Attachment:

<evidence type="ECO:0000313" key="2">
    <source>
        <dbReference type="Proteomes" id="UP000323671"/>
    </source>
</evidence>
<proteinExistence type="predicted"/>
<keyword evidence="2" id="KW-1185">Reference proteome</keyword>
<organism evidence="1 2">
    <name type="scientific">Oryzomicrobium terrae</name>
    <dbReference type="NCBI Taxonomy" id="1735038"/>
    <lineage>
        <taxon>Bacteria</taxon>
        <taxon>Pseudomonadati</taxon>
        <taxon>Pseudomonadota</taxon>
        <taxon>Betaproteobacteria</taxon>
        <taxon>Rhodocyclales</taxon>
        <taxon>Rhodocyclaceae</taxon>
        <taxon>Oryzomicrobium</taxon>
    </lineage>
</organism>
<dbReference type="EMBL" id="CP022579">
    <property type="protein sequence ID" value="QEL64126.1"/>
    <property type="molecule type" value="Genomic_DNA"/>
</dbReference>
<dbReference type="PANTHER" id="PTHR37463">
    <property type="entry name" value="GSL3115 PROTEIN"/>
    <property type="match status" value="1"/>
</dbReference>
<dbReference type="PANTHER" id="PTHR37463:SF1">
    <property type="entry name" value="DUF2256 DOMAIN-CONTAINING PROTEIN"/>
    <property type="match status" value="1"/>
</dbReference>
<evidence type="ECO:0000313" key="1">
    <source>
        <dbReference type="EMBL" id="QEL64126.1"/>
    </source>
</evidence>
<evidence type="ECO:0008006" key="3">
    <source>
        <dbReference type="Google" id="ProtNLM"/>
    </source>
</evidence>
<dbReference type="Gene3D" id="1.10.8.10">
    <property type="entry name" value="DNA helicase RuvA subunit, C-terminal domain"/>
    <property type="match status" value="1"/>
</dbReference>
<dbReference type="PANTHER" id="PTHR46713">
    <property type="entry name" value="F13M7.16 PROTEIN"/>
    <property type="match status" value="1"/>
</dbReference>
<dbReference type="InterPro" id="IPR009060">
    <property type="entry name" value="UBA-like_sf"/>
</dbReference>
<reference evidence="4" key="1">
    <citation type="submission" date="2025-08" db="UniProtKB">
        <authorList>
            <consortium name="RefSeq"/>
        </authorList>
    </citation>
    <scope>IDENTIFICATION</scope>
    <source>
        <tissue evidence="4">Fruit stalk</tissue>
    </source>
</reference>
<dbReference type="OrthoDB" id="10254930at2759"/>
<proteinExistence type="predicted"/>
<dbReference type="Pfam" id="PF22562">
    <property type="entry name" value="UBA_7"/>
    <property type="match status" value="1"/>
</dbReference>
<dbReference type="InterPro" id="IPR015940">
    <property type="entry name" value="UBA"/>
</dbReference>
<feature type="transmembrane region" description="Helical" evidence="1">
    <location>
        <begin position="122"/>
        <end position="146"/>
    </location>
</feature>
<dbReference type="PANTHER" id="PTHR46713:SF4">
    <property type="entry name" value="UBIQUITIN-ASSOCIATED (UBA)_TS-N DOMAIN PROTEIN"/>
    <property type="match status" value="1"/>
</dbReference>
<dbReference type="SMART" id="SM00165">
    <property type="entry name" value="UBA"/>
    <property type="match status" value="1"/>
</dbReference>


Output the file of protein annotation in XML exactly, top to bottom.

<evidence type="ECO:0000313" key="2">
    <source>
        <dbReference type="Proteomes" id="UP000323671"/>
    </source>
</evidence>
<proteinExistence type="predicted"/>
<keyword evidence="2" id="KW-1185">Reference proteome</keyword>
<organism evidence="1 2">
    <name type="scientific">Oryzomicrobium terrae</name>
    <dbReference type="NCBI Taxonomy" id="1735038"/>
    <lineage>
        <taxon>Bacteria</taxon>
        <taxon>Pseudomonadati</taxon>
        <taxon>Pseudomonadota</taxon>
        <taxon>Betaproteobacteria</taxon>
        <taxon>Rhodocyclales</taxon>
        <taxon>Rhodocyclaceae</taxon>
        <taxon>Oryzomicrobium</taxon>
    </lineage>
</organism>
<dbReference type="EMBL" id="CP022579">
    <property type="protein sequence ID" value="QEL64126.1"/>
    <property type="molecule type" value="Genomic_DNA"/>
</dbReference>
<dbReference type="PANTHER" id="PTHR37463">
    <property type="entry name" value="GSL3115 PROTEIN"/>
    <property type="match status" value="1"/>
</dbReference>
<dbReference type="PANTHER" id="PTHR37463:SF1">
    <property type="entry name" value="DUF2256 DOMAIN-CONTAINING PROTEIN"/>
    <property type="match status" value="1"/>
</dbReference>
<evidence type="ECO:0000313" key="1">
    <source>
        <dbReference type="EMBL" id="QEL64126.1"/>
    </source>
</evidence>
<evidence type="ECO:0008006" key="3">
    <source>
        <dbReference type="Google" id="ProtNLM"/>
    </source>
</evidence>
<dbReference type="Gene3D" id="1.10.8.10">
    <property type="entry name" value="DNA helicase RuvA subunit, C-terminal domain"/>
    <property type="match status" value="1"/>
</dbReference>
<dbReference type="PANTHER" id="PTHR46713">
    <property type="entry name" value="F13M7.16 PROTEIN"/>
    <property type="match status" value="1"/>
</dbReference>
<dbReference type="InterPro" id="IPR009060">
    <property type="entry name" value="UBA-like_sf"/>
</dbReference>
<reference evidence="4" key="1">
    <citation type="submission" date="2025-08" db="UniProtKB">
        <authorList>
            <consortium name="RefSeq"/>
        </authorList>
    </citation>
    <scope>IDENTIFICATION</scope>
    <source>
        <tissue evidence="4">Fruit stalk</tissue>
    </source>
</reference>
<dbReference type="OrthoDB" id="10254930at2759"/>
<proteinExistence type="predicted"/>
<dbReference type="Pfam" id="PF22562">
    <property type="entry name" value="UBA_7"/>
    <property type="match status" value="1"/>
</dbReference>
<dbReference type="InterPro" id="IPR015940">
    <property type="entry name" value="UBA"/>
</dbReference>
<feature type="transmembrane region" description="Helical" evidence="1">
    <location>
        <begin position="122"/>
        <end position="146"/>
    </location>
</feature>
<dbReference type="PANTHER" id="PTHR46713:SF4">
    <property type="entry name" value="UBIQUITIN-ASSOCIATED (UBA)_TS-N DOMAIN PROTEIN"/>
    <property type="match status" value="1"/>
</dbReference>
<dbReference type="SMART" id="SM00165">
    <property type="entry name" value="UBA"/>
    <property type="match status" value="1"/>
</dbReference>